National Reptile Survey

National Reptile Survey

 National Reptile Survey with IWTThe IWT National Reptile Survey 2015-2017 aims to survey the distribution of Ireland’s two wild species of terrestrial reptile – the native common lizard (Zootoca vivipara) and the introduced slow worm (Anguis fragilis).

This citizen science project will gather data on the distribution of these two species in Ireland. With help from the public, we will be able to map where our reptiles are found and track increases or decreases in their populations.

We are calling for once-off sightings from the public as well as recruiting volunteers to head out reptile surveying as citizen scientist – using simple and effective survey methods to look for lizards and slow worm in their local area.

If you have a lizard or slow worm sighting or are interested in becoming a volunteer surveyor then get in touch at research@iwt.ie


SIGHTINGS: The IWT wants your common lizard and slow worm sightings!

Send your sighting to research@iwt.ie with details of;

1. your Name

2. the Date of the sighting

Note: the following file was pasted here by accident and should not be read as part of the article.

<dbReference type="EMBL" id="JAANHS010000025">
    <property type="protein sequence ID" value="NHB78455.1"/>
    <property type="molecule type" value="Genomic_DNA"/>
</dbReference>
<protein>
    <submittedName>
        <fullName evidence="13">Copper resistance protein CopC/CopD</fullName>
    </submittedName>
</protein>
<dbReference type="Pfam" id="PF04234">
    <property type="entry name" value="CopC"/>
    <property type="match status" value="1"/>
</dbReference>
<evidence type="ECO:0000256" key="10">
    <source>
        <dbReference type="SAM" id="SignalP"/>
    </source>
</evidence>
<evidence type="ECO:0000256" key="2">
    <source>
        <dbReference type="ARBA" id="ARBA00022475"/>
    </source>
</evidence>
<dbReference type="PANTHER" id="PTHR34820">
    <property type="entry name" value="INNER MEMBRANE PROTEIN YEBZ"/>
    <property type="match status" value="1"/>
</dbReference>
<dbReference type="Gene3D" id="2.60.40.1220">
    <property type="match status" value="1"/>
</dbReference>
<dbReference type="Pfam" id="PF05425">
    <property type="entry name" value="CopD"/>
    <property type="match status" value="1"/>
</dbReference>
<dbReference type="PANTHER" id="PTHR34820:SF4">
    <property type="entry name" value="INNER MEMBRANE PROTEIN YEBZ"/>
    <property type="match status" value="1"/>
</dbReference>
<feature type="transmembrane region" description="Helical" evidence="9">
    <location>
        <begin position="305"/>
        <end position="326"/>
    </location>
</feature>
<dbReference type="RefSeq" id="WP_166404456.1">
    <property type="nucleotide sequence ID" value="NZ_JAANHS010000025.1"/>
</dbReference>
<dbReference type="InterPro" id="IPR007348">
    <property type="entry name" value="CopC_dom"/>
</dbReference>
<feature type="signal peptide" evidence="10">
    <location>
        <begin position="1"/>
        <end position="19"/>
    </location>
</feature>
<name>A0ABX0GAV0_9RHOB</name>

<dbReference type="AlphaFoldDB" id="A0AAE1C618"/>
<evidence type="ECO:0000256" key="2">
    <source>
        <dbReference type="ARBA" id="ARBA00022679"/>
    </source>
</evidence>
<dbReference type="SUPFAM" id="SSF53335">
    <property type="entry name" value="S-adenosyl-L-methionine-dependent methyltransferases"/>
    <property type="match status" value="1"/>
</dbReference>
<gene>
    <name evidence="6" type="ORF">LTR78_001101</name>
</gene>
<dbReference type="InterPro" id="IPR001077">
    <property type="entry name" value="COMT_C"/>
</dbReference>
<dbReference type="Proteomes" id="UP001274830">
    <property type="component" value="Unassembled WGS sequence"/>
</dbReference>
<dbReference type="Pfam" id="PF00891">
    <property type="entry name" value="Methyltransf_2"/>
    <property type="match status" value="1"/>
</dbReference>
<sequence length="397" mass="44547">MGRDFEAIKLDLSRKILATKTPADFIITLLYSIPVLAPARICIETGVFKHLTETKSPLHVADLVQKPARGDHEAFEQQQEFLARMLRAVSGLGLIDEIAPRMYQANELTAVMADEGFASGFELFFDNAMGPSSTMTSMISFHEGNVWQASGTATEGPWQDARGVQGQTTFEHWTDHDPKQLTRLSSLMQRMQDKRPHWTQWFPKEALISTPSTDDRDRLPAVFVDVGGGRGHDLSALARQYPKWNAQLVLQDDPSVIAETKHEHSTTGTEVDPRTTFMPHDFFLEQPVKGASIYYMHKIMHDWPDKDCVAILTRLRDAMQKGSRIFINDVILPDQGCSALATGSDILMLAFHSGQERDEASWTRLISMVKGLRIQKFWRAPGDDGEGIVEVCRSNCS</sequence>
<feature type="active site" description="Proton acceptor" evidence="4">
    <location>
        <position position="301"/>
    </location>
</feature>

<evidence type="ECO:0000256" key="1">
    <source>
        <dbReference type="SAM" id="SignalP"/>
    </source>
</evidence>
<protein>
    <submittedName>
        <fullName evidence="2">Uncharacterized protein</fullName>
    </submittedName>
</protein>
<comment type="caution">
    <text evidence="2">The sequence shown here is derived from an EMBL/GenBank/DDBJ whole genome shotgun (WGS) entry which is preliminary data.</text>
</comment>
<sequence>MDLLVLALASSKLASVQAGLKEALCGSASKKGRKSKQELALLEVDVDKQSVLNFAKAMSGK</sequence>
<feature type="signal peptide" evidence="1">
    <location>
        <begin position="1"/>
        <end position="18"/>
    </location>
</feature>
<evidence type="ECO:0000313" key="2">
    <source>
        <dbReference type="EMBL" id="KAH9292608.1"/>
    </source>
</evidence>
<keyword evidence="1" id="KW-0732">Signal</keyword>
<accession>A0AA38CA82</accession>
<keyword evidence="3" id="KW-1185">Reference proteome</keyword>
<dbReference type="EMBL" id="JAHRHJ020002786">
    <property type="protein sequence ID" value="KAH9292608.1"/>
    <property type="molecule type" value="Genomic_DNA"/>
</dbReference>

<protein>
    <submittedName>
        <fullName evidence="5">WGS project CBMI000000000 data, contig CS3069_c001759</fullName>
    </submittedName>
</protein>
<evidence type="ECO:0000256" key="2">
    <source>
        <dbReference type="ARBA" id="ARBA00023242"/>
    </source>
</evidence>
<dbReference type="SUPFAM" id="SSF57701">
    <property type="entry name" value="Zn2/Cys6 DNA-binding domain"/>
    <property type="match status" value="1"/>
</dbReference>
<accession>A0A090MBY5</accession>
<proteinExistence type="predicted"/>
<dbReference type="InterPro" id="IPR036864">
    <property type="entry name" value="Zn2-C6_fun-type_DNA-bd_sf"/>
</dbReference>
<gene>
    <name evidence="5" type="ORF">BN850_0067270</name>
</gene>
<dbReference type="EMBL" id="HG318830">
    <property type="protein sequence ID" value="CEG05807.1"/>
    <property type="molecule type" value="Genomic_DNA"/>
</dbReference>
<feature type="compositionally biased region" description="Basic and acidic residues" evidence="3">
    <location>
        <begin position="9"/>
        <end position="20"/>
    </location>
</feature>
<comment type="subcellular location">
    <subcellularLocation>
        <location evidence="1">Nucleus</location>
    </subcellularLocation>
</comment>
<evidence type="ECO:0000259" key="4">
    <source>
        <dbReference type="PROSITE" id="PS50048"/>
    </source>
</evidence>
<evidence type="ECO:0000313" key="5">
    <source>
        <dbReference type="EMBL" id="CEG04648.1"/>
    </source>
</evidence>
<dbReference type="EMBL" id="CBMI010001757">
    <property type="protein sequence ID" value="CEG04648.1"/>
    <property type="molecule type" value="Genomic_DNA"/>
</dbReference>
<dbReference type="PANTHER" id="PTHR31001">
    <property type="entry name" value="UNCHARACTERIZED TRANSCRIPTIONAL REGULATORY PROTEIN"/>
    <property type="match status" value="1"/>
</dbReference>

3. the Location of the sighting

(GPS Coordinates or and address)

4. a Photo if possible

5. the Habitat where you saw it

(e.g. bog, sand dune etc)

Send your sighting to research@iwt.ie with details of;

Listen to the IWT discussing the Viviparous lizards on Newstalks Futureproof Podcast

(The lizard piece starts at 15 minutes)

Check out our new reptile surveying video!


SPECIES INFO & SURVEY RESULTS:

Map of Viviparous Lizard Sightings by County from 2016 Survey

The common or viviparous lizard (Zootoca vivipara) is Ireland’s only native species of reptile. This fascinating reptile gives birth to live young, a rarity in the reptile world, where most species lay eggs in order to reproduce. The lizard resides in areas such as bogs, coastal sites, grasslands and uplands is about 13cm long and hunts invertebrates like insects, spiders and snails. Lizards emerge from hibernation in the spring and are most active in April when courtship and reproduction occurs. The young are born in September making this another good time for lizard spotting.

The slow worm (Anguis fragilis) has an elongated round body about 50cm long and a pointed head and no legs. It looks like a small snake but is, in fact, a species of legless lizard. It is not native to Ireland and is thought to have been introduced to the Burren region of Ireland in 1970 from Britain. The slow worm is coppery brown or sometimes bluish grey in colour with darker flanks. They eat invertebrates such as slugs and worms and are generally found under rocks and logs or in compost heaps.

To find out more about the Common lizard and how you can spot it, see the following guide: Common Lizard Information

For information on the National Reptile Survey contact: Kieran Flood, Survey Coordinator at: research@iwt.ie

 

We would like to thank Dublin Zoo for supporting this project